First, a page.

Python is a powerful programming language for mobile and web development projects. It is also the most popular programming language for AI in 2020. RedI Python development’s use cases in scientific computing, statistics, and education make it one of the highly preferred programming languages for Python programmers. The open-source programming language launched in 1992 is now on the verge of becoming the most popular and used programming language. Due to the rise in demand for AI and ML applications, Python web programming is now the first thing that comes to mind for coding such applications. But is Python for web development even worth it? It definitely is. Some of the top companies use Python web programming in their technology stack.

Fedora 32 Elections

mesa 20.1.0

Hi all,

I'd like to announce Mesa 20.1.0, the first release for the 20.1 branch.

Being the first release of this new branch, there can be issues that
will be discovered now that the new code will be widely used, so you may
want to stay on the 20.0.x releases until the 20.1.1 release, scheduled
for 14 days from now on 2020-06-10.

One already known issue that I want to point out is that Unreal Engine 4
has a bug in its usage of glDrawRangeElements() causing it to be
called with a number of vertices in place of the `end` parameter,
that was recently revealed. This is an annoying bug that we haven't
worked around yet. For more details:
https://gitlab.freedesktop.org/mesa/mesa/-/issues/2917

Eric

---

Andrii Simiklit (1):
      i965/vec4: Ignore swizzle of VGRF for use by var_range_end()

Bas Nieuwenhuizen (4):
      radv/winsys:  Remove extra sizeof multiply.
      radv: Handle failing to create .cache dir.
      radv: Do not close fd -1 when NULL-winsys creation fails.
      radv: Implement vkGetSwapchainGrallocUsage2ANDROID.

D Scott Phillips (1):
      anv/gen11+: Disable object level preemption

Danylo Piliaiev (3):
      meson: Disable GCC's dead store elimination for memory zeroing custom new
      mesa: Fix double-lock of Shared->FrameBuffers and usage of wrong mutex
      intel/fs: Work around dual-source blending hangs in combination with SIMD16

Dave Airlie (1):
      llvmpipe: compute shaders work better with all the threads.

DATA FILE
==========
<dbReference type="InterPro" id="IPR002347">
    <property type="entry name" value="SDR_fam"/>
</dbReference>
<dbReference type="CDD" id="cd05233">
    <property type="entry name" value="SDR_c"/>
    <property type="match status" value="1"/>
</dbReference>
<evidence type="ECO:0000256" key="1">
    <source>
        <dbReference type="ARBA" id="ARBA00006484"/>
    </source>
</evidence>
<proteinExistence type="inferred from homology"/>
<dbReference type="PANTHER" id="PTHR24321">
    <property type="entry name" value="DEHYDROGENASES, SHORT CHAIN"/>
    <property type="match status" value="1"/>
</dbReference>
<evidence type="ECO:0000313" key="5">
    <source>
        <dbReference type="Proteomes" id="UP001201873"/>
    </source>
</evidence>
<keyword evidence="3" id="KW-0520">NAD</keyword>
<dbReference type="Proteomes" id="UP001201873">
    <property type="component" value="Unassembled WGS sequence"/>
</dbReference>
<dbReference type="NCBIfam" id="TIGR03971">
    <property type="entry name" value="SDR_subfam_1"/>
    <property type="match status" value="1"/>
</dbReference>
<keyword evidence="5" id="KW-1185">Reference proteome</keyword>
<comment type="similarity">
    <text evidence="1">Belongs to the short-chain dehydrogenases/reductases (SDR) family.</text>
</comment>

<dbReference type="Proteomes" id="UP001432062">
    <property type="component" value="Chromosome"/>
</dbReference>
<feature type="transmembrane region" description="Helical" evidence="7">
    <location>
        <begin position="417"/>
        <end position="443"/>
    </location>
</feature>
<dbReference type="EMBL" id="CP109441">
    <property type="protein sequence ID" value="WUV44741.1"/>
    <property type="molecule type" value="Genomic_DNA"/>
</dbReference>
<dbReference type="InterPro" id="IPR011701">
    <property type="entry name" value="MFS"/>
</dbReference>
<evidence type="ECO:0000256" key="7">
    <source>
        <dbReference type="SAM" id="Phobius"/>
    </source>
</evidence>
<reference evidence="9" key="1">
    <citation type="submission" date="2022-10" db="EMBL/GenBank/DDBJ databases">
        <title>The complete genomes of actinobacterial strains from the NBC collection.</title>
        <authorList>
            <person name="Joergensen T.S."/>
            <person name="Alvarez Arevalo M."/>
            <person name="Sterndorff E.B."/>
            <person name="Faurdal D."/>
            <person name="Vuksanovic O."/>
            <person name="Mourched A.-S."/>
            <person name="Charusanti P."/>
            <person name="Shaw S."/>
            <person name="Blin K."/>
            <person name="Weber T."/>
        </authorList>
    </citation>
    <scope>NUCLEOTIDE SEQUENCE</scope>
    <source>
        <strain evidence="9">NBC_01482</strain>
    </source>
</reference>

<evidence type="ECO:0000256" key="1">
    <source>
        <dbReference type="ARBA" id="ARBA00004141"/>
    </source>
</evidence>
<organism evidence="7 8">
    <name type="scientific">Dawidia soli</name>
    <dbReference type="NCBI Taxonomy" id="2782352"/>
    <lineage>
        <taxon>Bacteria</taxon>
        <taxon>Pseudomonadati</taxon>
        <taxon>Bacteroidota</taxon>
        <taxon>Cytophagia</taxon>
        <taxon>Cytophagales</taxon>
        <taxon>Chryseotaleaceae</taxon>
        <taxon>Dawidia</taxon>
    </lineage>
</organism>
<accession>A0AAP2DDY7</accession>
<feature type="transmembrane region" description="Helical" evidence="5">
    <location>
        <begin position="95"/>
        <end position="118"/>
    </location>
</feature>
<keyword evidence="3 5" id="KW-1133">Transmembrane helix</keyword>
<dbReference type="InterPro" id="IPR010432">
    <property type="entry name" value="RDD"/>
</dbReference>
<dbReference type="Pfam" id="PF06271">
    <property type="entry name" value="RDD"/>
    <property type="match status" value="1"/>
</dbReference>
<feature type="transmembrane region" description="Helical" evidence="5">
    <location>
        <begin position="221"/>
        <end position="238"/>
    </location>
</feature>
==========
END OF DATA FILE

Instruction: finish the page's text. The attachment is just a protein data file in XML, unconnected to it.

Eric Engestrom (4):
      .pick_status.json: Update to a91306677c613ba7511b764b3decc9db42b24de1
      tree-wide: fix deprecated GitLab URLs
      docs: Add release notes for 20.1.0
      VERSION: bump to 20.1.0 release

Erik Faye-Lund (1):
      zink: use general-layout when blitting to/from same resource

Gert Wollny (1):
      r600: Fix duplicated subexpression in r600_asm.c

Hanno Böck (1):
      Properly check mmap return value

Icecream95 (1):
      panfrost: Fix background showing when using discard

Jason Ekstrand (3):
      nir/lower_double_ops: Rework the if (progress) tree
      nir/opt_deref: Report progress if we remove a deref
      nir/copy_prop_vars: Record progress in more places

Kristian Høgsberg (1):
      freedreno: Use the right amount of &'s

Nataraj Deshpande (1):
      dri_util: Update internal_format to GL_RGB8 for MESA_FORMAT_R8G8B8X8_UNORM

Pierre-Eric Pelloux-Prayer (1):
      amd/addrlib: fix forgotten char -> enum conversions

Rhys Perry (1):
      nir: fix lowering to scratch with boolean access

Rob Clark (1):
      freedreno: clear last_fence after resource tracking

Samuel Pitoiset (2):
      radv: handle different Vulkan API versions correctly
      radv: update the list of allowed Android extensions

Timothy Arceri (2):
      glsl: stop cascading errors if process_parameters() fails
      glsl: fix slow linking of uniforms in the nir linker

Vinson Lee (3):
      r600/sfn: Initialize VertexStageExportForGS m_num_clip_dist member variable.
      r600/sfn: Use correct setter method.
      freedreno: Add missing va_end.

git tag: mesa-20.1.0
Read more Also: Mesa 20.1 Released With Numerous Linux Graphics Driver Improvements

Android Mirroring App ‘Scrcpy’ Just Added a Bunch of New Features

If you read this blog regularly enough you’ll be familiar with scrcpy, an ace root-free way to mirror your Android smartphone on your Ubuntu desktop and interact with it. Scrcpy is free, it’s open source, it’s awesome. Oh yeah, and it’s updated regularly! Which is what this post is about: telling you what’s new and notable in the latest release, scrcpy 1.14 — so let’s get to it! Read more